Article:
Panama: Back in the Perlas
July 2, 2012 | 1972 Views
After a break in the city, the Provider is back in action. West Coast Fishing Club Panama is once again doing what seems to come most naturally… catching fish and having a good time. The location has changed since our last report. Fishermen who visited us during the Marlin Expedition 2012 in Coiba might as well have come to Las Vegas, Nevada for the National Finals Rodeo. The creatures we wrangled there, in their size, antagonism and general bellicosity of outlook, could just as well have been big, black rodeo bulls. Anyone fortunate enough to witness a 700 pound black marlin on the leader leaves with the same impression. The origin of the creature’s nickname, the bull of the sea, does not take long to understand.
Punta Coco sits at the southernmost tip of an isthmus projecting into the bluish green waters that surround Island del Rey. Isla Del Rey, or Island of the King, is the largest of the Perlas archipelago, a string of islands located in the Gulf of Panama, about 60 miles south of Panama City. The islands are tucked in waters protected by the horseshoe-shaped undulation that is the nation of Panama. The bottom of the horseshoe sits at its northerly extent, where the waters of the Panama Canal empty into the Gulf as they pass the city. To the west lie northern Panama and the Island of Coiba. To the east lies the southern border of Panama, where the nation meets Colombia.
This region is heavily forested and sparsely populated. It is the Darien Region, a national park; in many ways pre-Colombian. Its rainforests, home to indigenous populations, seem to stop time. It is where the Interamerican highway ends—the road that connects Panama with Canada, serpentining its way from Panama through Central America and Mexico, becoming Interstate 35 in Laredo, Texas traversing the great plains of the US before entering Canada at the border with Minnesota. There are villages here with names and stories that date to encounters with Conquistadors… to the Spanish conquest of the New World in the 1500s. There are also hellacious roosterfish, cubera snapper the size of refrigerators, and an offshore fishery so prodigious that it has been holding the attention of the angling world since the days of Zane Grey. From Punta Coco, the West Coast Fishing Club is perfectly situated to take advantage of all of this.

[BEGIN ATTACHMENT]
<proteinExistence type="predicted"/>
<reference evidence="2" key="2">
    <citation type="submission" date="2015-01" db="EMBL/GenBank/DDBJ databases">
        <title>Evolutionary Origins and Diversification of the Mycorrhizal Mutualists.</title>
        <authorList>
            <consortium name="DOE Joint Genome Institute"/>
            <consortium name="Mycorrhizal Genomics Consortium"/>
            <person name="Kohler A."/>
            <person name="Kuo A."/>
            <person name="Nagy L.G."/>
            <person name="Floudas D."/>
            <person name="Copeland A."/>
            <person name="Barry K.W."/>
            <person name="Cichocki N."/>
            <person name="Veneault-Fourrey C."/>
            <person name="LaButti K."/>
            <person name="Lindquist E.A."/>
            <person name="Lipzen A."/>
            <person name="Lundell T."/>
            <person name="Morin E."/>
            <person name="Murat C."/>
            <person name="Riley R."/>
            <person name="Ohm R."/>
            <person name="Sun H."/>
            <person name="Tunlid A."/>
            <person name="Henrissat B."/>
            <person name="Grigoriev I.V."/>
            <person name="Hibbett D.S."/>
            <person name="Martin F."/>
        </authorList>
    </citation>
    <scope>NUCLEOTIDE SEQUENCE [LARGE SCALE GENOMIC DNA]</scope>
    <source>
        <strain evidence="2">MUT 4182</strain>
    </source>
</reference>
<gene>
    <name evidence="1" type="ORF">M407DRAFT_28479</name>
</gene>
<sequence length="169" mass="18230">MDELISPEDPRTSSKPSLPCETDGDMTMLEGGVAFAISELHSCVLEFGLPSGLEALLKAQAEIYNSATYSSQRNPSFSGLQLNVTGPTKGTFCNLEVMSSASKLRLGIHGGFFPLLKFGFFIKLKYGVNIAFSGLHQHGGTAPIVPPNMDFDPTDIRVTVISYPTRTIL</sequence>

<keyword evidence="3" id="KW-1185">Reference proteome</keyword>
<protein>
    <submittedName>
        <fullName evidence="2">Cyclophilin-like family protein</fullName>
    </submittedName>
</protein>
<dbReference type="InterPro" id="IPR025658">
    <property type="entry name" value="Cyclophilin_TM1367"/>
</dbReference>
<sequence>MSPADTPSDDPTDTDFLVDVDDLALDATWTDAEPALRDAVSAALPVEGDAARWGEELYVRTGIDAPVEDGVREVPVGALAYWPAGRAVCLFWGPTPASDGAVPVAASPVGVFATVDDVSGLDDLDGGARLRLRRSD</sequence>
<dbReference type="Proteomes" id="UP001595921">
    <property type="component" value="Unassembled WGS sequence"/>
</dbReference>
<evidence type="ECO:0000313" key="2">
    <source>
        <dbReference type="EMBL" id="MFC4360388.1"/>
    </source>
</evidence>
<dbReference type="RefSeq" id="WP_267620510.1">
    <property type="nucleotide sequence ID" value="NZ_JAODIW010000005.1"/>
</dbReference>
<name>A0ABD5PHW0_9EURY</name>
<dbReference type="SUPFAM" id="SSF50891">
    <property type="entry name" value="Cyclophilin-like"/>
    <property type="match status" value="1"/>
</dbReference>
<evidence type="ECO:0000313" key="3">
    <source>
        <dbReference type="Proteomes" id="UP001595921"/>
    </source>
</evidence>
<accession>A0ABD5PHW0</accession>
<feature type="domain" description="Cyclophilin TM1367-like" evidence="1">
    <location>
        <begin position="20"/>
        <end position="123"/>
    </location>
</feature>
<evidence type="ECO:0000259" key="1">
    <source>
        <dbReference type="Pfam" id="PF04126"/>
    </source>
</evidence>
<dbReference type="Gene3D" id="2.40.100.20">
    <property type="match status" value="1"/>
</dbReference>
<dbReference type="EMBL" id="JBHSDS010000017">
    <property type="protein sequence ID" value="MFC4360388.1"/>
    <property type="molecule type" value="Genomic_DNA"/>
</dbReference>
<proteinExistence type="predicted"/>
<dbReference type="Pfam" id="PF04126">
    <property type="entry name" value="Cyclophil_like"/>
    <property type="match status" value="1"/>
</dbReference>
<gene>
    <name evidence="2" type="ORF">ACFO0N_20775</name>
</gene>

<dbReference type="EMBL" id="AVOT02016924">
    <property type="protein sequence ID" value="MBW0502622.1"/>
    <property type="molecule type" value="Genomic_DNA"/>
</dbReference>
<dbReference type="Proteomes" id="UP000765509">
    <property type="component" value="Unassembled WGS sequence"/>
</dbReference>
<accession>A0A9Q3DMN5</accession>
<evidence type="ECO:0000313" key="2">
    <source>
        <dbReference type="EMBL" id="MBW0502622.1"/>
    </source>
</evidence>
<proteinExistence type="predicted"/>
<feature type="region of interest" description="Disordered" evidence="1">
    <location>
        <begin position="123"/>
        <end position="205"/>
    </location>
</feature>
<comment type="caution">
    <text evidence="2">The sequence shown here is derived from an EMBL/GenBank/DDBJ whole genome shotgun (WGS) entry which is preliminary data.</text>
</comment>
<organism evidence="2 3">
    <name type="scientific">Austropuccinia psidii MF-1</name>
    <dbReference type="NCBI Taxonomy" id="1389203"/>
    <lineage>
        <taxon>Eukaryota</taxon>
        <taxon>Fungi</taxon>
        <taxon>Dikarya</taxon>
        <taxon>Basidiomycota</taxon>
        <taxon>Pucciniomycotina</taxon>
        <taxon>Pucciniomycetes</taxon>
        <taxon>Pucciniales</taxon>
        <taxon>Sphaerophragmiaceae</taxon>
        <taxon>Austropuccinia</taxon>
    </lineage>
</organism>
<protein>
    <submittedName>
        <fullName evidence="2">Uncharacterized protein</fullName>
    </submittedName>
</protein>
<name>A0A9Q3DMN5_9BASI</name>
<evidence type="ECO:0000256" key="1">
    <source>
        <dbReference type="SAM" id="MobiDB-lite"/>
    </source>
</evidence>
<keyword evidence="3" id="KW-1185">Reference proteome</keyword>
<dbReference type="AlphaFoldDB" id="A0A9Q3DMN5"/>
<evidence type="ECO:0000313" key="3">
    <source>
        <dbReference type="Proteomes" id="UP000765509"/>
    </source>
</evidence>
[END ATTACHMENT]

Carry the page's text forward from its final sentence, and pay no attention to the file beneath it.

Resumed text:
Punta Coco is the home base of the West Coast Fishing Club in Panama. It is a jumping off point for fishing adventure that is both epic and somehow magical. This is easy to say and if you didn’t know any better, the statement could be ascribed to trying to sell fishing trips. This is, after all, a blog produced by a fishing lodge. These statements, however, are more than semantics.
I was fortunate enough to have fished in the Perlas Islands at the invitation of Mr. John Richardson on numerous occasions. On the first trip, I was fortunate enough to catch a 45 pound dorado. I was floored. He told me, “That’s a nice one, but they get a lot bigger here.” On another occasion, we caught a 70 pound roosterfish, a gargantuan monstrosity of a creature. The mates had seen roosters like this before. It takes a lot to impress people who fish in Panama. Anywhere else in the world, a 70 pound roosterfish would make the front page of the Sunday paper. When is a 450 pound marlin average? When that’s the normal, average size of the fish that you catch. Pretty amazing, but think about it. The best thing about an average is that by definition half of the fish you catch will be that size or larger. Fishing in the Pearl Islands is magical. It is magical enough to prompt otherwise rational people to sell their automobiles and put all of their earthly possessions (aside from some of Alex’s shoes and dresses and a bag of my fishing gear) into storage. How good is the fishing in Panama? Really, really good. I now have to categories of fishing story—“Panama” and “other”.
We are in the Perlas. We will be fishing hard and steady through the end of September. We will be catching marlin, turning loose roosterfish, and eating the freshest yellowfin tuna you can imagine. We will be having fun and are excited. Estimates of numbers of humpback whales we will see run conservatively into the hundreds. The fish here are monsters and we are ready. Come and see us. After all, fishing stories always seem best when you are part of them.